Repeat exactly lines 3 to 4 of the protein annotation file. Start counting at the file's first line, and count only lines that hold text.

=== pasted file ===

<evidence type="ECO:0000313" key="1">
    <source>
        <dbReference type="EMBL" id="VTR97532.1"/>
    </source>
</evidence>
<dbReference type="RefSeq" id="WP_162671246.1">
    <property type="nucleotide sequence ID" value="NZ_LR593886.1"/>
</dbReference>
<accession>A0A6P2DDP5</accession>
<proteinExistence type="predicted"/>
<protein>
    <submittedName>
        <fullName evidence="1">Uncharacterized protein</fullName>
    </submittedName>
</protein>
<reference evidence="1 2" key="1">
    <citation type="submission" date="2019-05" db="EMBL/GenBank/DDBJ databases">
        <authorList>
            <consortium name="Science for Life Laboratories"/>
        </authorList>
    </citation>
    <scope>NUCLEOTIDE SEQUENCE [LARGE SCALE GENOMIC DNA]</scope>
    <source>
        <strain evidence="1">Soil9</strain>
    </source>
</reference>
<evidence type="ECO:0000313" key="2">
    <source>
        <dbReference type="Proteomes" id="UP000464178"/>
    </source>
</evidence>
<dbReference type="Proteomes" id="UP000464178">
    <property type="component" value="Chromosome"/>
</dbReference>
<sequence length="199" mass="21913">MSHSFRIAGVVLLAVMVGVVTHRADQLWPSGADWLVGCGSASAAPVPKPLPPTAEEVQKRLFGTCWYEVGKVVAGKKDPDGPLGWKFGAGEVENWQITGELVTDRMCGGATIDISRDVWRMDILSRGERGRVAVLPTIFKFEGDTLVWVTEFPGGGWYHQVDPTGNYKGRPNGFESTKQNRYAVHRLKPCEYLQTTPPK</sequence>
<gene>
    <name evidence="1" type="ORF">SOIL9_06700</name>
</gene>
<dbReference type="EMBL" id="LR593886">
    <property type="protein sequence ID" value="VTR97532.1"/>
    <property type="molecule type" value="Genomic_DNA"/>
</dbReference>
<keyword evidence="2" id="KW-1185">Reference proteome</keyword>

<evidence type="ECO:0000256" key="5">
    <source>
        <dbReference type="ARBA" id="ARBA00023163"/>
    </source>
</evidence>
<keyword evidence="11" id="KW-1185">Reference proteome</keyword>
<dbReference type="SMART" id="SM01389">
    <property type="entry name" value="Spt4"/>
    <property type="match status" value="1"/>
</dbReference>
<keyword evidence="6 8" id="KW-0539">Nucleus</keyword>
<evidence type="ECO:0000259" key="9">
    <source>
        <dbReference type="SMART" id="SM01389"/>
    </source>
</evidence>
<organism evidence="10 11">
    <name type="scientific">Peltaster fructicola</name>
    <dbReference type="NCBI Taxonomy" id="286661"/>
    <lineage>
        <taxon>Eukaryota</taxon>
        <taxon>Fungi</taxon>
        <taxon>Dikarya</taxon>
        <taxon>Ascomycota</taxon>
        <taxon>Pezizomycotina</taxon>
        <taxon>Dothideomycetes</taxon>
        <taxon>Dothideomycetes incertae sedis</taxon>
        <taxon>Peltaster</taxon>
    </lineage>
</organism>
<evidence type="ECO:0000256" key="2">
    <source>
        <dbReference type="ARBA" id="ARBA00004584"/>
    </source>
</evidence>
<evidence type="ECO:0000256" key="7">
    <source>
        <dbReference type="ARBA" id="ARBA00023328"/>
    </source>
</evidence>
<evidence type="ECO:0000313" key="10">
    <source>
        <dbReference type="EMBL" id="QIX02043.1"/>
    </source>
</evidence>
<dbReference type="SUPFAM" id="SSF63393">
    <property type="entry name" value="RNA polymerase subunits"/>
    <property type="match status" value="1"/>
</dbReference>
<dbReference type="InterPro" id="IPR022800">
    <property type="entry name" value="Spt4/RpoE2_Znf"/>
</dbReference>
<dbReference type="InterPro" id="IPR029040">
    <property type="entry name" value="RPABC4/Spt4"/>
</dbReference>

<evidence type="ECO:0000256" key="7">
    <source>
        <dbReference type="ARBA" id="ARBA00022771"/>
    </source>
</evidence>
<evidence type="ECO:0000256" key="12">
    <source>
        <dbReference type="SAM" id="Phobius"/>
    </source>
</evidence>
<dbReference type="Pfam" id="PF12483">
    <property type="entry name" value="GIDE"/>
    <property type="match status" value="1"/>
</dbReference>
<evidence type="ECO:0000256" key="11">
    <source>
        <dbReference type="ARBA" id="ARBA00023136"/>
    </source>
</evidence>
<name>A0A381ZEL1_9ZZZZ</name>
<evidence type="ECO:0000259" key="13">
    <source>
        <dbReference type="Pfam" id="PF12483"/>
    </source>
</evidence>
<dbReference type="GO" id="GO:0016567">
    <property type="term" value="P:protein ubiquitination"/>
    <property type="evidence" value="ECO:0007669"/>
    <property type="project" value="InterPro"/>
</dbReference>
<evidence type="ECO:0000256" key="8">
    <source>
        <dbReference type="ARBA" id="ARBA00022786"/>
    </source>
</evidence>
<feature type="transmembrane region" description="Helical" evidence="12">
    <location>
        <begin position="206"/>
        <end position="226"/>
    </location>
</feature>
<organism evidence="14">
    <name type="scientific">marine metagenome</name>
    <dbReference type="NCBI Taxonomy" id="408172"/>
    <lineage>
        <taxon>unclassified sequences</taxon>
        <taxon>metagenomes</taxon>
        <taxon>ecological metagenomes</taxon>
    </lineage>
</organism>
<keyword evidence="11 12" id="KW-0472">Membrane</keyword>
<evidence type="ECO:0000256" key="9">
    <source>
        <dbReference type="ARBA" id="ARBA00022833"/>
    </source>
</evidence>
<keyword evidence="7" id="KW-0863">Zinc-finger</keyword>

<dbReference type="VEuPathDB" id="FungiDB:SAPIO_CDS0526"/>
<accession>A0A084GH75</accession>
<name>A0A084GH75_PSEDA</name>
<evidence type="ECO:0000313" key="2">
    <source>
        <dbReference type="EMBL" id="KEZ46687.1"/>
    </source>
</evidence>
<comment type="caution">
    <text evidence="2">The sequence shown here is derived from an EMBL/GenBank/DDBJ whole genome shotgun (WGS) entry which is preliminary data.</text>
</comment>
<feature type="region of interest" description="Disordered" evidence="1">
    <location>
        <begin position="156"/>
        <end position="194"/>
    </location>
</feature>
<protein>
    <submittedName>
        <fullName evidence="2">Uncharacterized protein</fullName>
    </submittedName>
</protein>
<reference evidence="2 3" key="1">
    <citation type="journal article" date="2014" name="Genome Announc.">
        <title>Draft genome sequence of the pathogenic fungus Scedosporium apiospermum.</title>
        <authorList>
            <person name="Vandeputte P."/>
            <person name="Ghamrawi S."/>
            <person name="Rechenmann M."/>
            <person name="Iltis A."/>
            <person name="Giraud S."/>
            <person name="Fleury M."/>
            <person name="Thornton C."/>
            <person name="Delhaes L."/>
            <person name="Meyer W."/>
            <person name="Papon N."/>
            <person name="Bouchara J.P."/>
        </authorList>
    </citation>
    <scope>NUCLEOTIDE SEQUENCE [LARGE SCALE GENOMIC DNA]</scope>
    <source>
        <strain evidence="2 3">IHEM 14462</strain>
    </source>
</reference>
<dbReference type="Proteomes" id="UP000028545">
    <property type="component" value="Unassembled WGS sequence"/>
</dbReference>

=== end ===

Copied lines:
        <dbReference type="EMBL" id="VTR97532.1"/>
    </source>